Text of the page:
Dungen – 4

(2008, Subliminal Sounds) – Director’s Cut!

The interesting thing about retro bands is that they often remain fixed, like a bee in amber, in one temporal point. This may come as little surprise you, dear readers, but it defies logic somewhat. While often the retro band will mimic a combo from the past, theory would dictate that they evolve as the former did. But take a band like Black Sabbath. They – often in one album – produced more varied music than their copyists ever would.

This is actually logical in a sense. After all, the act of reviving a certain sound is an exercise in wish fulfilment, an experiment in what if that band from the past stayed like that forever. Or what if they perfected that sound instead of changing. Or what if Ozzy was never sacked. The fact remains, though, that retro bands fail to evolve, in something of a reverse Dorian Gray.

This is a long-winded method of introducing the new album by Dungen, simply called 4. (I think it’s actually their fifth album.)

It is not evident which band – if indeed there is one – to whom Dungen are paying tribute. Rather it is an entire era, one of psychedelic rock performed with a feeling that teeters on abandon. What differentiates the band from your Wolfmothers, Black Mountains and Spiritual Beggars (there’s an old reference) is that Dungen escapes the pure retro trap and manages far more.

It’s almost as though they create a parallel history. This is one in which psyche-rock and the Canterbury scene simply assimilated punk’s bite rather than being killed off by it. Ta Det Lugnt was one of those albums so good, you got the feeling the band will never top it.

It took late 1960s psychedelia and energised it with the now, as a rock band existing after punk might well do. Songs like ‘Panda’ were definitely influenced by the music of decades ago, but they were doing something new with it, bringing them more in line with such bands as Cave In, Radiohead and Sigur Rós (when they were good). There was energy beyond mere imitation, married to a lush modern mix and always-fun key changes.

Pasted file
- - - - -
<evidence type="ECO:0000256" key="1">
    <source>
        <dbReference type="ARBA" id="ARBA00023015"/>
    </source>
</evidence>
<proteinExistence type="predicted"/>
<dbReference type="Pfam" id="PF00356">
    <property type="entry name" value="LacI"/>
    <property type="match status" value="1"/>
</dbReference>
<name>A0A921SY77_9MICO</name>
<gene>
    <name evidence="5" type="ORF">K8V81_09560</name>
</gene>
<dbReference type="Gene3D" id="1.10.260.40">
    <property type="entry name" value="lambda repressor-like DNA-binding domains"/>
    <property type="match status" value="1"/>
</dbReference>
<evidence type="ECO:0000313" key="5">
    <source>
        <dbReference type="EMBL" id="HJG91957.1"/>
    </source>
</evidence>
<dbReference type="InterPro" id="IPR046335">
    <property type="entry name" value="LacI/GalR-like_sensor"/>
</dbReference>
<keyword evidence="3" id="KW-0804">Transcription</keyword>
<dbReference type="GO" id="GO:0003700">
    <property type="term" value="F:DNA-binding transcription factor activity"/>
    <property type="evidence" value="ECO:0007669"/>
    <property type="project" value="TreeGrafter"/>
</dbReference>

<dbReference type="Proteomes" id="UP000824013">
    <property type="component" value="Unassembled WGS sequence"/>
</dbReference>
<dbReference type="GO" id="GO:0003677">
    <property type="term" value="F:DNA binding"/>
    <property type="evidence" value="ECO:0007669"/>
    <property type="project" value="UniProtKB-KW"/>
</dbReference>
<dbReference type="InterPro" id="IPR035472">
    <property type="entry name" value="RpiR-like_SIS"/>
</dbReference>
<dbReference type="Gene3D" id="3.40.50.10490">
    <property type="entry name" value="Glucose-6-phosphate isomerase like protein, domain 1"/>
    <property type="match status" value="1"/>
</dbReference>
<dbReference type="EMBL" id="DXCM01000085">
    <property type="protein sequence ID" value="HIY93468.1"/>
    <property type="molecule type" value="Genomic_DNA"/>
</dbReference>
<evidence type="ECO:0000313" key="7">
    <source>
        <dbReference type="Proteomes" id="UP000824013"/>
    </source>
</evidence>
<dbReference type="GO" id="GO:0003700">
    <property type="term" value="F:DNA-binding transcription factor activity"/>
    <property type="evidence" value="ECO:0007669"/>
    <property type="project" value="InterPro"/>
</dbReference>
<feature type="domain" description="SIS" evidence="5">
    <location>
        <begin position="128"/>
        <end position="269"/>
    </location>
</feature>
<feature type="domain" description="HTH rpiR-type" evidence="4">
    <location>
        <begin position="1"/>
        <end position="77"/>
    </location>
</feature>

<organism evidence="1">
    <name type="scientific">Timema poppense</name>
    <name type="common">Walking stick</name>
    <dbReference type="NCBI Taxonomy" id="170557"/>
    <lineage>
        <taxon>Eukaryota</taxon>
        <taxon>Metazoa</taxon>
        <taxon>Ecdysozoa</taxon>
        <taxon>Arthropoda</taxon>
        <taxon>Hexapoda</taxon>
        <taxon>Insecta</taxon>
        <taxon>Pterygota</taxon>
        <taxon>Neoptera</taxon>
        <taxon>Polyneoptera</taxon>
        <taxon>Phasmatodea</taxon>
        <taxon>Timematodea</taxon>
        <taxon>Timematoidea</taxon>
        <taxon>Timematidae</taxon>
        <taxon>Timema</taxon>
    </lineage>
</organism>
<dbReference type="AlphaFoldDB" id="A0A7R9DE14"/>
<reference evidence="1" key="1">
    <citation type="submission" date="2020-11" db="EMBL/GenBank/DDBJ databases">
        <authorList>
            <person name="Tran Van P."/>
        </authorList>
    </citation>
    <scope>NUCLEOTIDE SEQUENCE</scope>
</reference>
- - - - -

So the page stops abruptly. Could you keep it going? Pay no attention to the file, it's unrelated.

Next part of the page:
The off kilter piano jazz chords opening single ‘Satt Att Se’ recall more a slow-mo ‘Steppin’ Out’ than the Swedish ‘Pyramid Song’ Dungen may have been aiming for. The Jackson song is better than Yorke’s anyway, so no big loss. The anthemic energy of a ‘Panda’ (from Ta Det Lugnt, 2004) is extinct, replaced by a slower, more solemn mood. This is the sound of a worldly-wise Dungen.

While the piano is to feature heavily in the grooves of 4, this first song is defined by the measured, plaintive lead guitar work. More indicative of what is to come is ‘Mälerås Finest’. The temptation is to compare it to the many lush key-led pieces on the Secret of Mana soundtrack, but A Reminiscent Drive is so much more of a FACT reference point. The main difference here is the emphasis on the organic – the ostensibly ‘genuine’ – rather than the synthesiser pride of Jay Alansky’s 1990s work.

Your writer is struggling to make a connection of the two instalments of ‘Samtidigt’ here so, drawing a blank, will retreat toward the fact that both are instrumental pieces. The first boasts guitar lines that recall Fugazi’s End Hits, while the second is more traditionally retro. ‘Samtidigt 2’ has spacious arrangement in which Iommi-esque lead lines flicker like snakes’ tongues. Sadly they lack the venom of a Comets On Fire or Mammatus.

Here lies the issue with 4. While it is an incredibly sophisticated rock record, with pianos and flutes filling out the texture, that is precisely its undoing. Part of what made Ta Det Lugnt one of the decade’s best was that ramshackle inspiration permeating its every pore.

Without that energy, this record meanders. The songs are very strong, and it really is one of the shining lights of the year, but that vital spark is absent. And while shorter albums are preferable, the 37 minutes here feel abridged. It’s like the Cliffs notes without the core text: only rousing the appetite without bedding her back down.

‘Det Tar Tid’ brings the familiar melodies and nasally endearing vocals of Gustav Ejstes to the fore. ‘Fredag’, too, returns a level of urgency to the album, but it merely highlights the relative torpidity of its context.

Album closer ‘Bandhagen’ is another instrumental piece – a shame given the strength of Ejstes’ pipes – and focuses on the piano and flute partnership in true retro fashion.4 would have made a splendid companion to the summer we didn’t have, but Dungen have set the bar high for themselves. This is a slightly missed opportunity, then; perhaps listening to last years overlooked Tio Bitar might fill in a gap or two.

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